U.S. Attorney's Office
Northern District of Illinois
(312) 353-5300
February 13, 2015

Chicago Psychiatrist Pleads Guilty to Taking Kickbacks to Prescribe Anti-Psychotic Drug

CHICAGO—A long-time Chicago psychiatrist pleaded guilty today to a federal crime for receiving illegal kickbacks and benefits totaling nearly $600,000 from pharmaceutical companies in exchange for regularly prescribing the anti-psychotic drug clozapine to his patients. The defendant, Dr. MICHAEL J. REINSTEIN, also agreed to pay the United States and the State of Illinois $3.79 million to settle a parallel civil lawsuit alleging that, by prescribing clozapine in exchange for kickbacks, Reinstein caused the submission of at least 140,000 false claims to Medicare and Medicaid for the clozapine he prescribed for thousands of elderly and indigent mentally ill patients in at least 30 area nursing homes and other facilities, federal and state law enforcement officials announced today.

Reinstein, 71, of Skokie, pleaded guilty to one count of violating the federal Medicare and Medicaid Anti-Kickback Statute at his arraignment in U.S. District Court after he was charged on February 3. His cooperation plea agreement calls for the government to recommend a sentence of 18.5 months in prison when he is sentenced on a date to be determined by U.S. District Judge Sharon Johnson Coleman.

Both the criminal and civil cases involve the promotion of generic clozapine, a rarely prescribed anti-psychotic drug that has serious potential side effects and is generally considered a drug of last resort, particularly for elderly patients. While clozapine has been shown to be effective for treatment-resistant forms of schizophrenia, it is also known to cause numerous side effects, including a potentially deadly decrease in white blood cells, seizures, inflammation of the heart muscle, and increased mortality in elderly patients.

Reinstein, a psychiatrist in the Chicago area since 1973 with an office in Chicago’s Uptown neighborhood since at least 1999, quickly became one of the largest prescribers of generic clozapine in the country after obtaining a consulting agreement worth $50,000 per year, plus other compensation, from the manufacturer of the drug.

Under the civil settlement, Reinstein will pay the United States $1,837,968 and the State of Illinois $1,956,741 within 10 days. The settlement resolves a civil lawsuit that the United States filed in November 2012, and the State of Illinois joined in March 2013, on behalf of the U.S. Department of Health and Human Services and the Illinois Department of Healthcare and Family Services. United States v. Reinstein, 12 C 9167 (NDIL). “Physicians must prescribe medications for their patients solely on the basis of the patient’s best medical interests and not because those decisions were improperly influenced by kickbacks and other financial favors,” said Zachary T. Fardon, United States Attorney for the Northern District of Illinois.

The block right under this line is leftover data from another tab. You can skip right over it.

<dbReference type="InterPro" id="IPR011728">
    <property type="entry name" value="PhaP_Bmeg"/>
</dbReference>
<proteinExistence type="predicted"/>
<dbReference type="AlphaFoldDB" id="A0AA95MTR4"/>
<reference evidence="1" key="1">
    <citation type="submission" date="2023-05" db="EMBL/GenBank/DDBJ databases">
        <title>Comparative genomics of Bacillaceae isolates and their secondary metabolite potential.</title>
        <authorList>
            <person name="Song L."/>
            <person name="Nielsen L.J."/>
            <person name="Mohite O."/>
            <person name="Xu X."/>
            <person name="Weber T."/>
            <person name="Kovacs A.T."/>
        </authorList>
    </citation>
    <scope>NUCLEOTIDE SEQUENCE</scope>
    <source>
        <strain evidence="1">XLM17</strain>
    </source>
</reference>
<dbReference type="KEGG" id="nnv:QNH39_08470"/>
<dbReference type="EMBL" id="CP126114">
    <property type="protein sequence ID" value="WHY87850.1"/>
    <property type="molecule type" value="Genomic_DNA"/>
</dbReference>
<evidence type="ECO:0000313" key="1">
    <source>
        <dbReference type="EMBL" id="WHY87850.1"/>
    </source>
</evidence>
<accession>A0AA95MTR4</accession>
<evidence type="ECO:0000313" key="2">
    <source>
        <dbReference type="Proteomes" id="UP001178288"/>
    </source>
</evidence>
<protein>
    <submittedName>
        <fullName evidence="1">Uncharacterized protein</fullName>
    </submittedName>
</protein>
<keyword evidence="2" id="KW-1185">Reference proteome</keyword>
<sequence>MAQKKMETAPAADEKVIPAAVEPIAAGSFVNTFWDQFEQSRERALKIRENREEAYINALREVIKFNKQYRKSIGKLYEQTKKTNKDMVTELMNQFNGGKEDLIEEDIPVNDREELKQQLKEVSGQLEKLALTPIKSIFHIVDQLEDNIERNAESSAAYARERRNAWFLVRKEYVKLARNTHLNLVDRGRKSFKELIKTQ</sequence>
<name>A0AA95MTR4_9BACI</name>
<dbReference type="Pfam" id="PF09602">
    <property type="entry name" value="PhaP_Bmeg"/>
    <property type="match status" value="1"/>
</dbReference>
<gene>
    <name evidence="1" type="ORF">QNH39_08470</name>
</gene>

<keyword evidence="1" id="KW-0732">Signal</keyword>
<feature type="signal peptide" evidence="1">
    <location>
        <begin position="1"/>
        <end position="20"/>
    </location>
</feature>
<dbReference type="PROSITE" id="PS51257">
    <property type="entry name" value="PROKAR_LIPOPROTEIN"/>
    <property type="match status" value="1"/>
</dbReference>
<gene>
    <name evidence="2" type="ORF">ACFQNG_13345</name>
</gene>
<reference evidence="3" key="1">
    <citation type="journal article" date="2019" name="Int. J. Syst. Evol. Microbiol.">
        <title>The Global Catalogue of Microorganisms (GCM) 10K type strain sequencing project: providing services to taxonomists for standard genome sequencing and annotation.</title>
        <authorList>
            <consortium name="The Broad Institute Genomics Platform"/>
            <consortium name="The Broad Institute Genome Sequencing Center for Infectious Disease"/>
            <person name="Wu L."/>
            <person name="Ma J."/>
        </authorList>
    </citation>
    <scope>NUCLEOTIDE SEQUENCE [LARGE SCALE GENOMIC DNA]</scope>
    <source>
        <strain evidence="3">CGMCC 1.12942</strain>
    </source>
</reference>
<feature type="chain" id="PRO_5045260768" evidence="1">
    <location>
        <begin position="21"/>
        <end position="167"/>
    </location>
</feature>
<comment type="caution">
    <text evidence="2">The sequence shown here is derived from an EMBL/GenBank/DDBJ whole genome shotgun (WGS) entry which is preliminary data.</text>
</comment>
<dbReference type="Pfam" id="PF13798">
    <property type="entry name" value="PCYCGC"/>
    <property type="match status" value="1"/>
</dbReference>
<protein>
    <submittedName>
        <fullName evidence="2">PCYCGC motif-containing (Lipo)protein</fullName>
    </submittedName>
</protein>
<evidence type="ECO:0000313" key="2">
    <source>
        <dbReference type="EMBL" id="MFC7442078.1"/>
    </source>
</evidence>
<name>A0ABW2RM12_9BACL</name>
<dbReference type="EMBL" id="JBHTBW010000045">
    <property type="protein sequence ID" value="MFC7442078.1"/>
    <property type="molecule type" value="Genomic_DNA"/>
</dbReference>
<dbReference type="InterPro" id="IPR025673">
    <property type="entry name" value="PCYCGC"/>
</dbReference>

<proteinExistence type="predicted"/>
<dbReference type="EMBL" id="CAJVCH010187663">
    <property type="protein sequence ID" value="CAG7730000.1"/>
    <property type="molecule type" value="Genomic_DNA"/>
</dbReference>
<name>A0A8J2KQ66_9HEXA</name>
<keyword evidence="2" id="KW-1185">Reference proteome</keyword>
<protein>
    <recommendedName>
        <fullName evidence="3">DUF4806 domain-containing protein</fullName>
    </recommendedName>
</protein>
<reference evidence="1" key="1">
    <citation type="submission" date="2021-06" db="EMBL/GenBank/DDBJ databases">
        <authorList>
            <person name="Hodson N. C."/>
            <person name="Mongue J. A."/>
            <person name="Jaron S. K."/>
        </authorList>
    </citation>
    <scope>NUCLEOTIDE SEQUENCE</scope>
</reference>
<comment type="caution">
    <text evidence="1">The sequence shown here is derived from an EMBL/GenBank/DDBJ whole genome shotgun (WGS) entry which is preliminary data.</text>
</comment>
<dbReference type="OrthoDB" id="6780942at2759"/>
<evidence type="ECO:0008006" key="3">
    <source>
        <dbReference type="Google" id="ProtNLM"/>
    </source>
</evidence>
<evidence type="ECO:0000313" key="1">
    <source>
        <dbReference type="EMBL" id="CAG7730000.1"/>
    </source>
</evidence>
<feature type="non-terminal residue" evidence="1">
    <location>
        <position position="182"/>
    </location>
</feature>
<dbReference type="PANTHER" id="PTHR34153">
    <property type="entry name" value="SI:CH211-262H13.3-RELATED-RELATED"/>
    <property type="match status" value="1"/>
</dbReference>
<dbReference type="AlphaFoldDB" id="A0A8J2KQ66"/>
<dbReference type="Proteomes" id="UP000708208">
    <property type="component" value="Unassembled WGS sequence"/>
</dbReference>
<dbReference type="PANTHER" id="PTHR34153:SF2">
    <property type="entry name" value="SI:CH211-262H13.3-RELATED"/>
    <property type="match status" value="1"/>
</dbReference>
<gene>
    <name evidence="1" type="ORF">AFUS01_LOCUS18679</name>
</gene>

“The Department of Justice is committed to ensuring that physicians who accept payments from pharmaceutical manufacturers to influence prescribing decisions are held accountable,” said Acting Assistant Attorney General for the Justice Department’s Civil Division Joyce R. Branda. “Schemes such as this one undermine the health care system and take advantage of elderly patients who are among the most vulnerable health care recipients.”

“The defendant put his patients at great risk of serious health problems to benefit his personal interests at taxpayer expense,” said Attorney General Lisa Madigan, whose office handled the civil litigation.

In March 2014, Teva Pharmaceuticals USA, Inc., and IVAX Pharmaceuticals LLC, paid the United States and the State of Illinois $27.6 million to settle allegations that they violated state and federal False Claims Acts by making payments to Reinstein in return for his prescriptions of clozapine to his patients.

The civil lawsuit against Reinstein alleged that he solicited and accepted kickbacks from IVAX and Teva in exchange for prescribing clozapine to Medicare and Medicaid patients between August 2003 and July 2011. Reinstein violated the federal and state False Claims Acts by causing the submission of prescription drug claims to the Medicare and Medicaid programs for clozapine prescriptions generated by the kickbacks IVAX and Teva paid Reinstein, the suit alleged.

Reinstein also submitted and/or caused to be submitted to both Medicaid and Medicare claims for his professional services involving “pharmacologic management” of those patients for whom he prescribed clozapine. However, Reinstein allegedly did not engage in meaningful pharmacological management, because his prescribing decisions for his clozapine patients were based on the kickbacks he received rather than his independent medical judgment or the individual needs of his patients.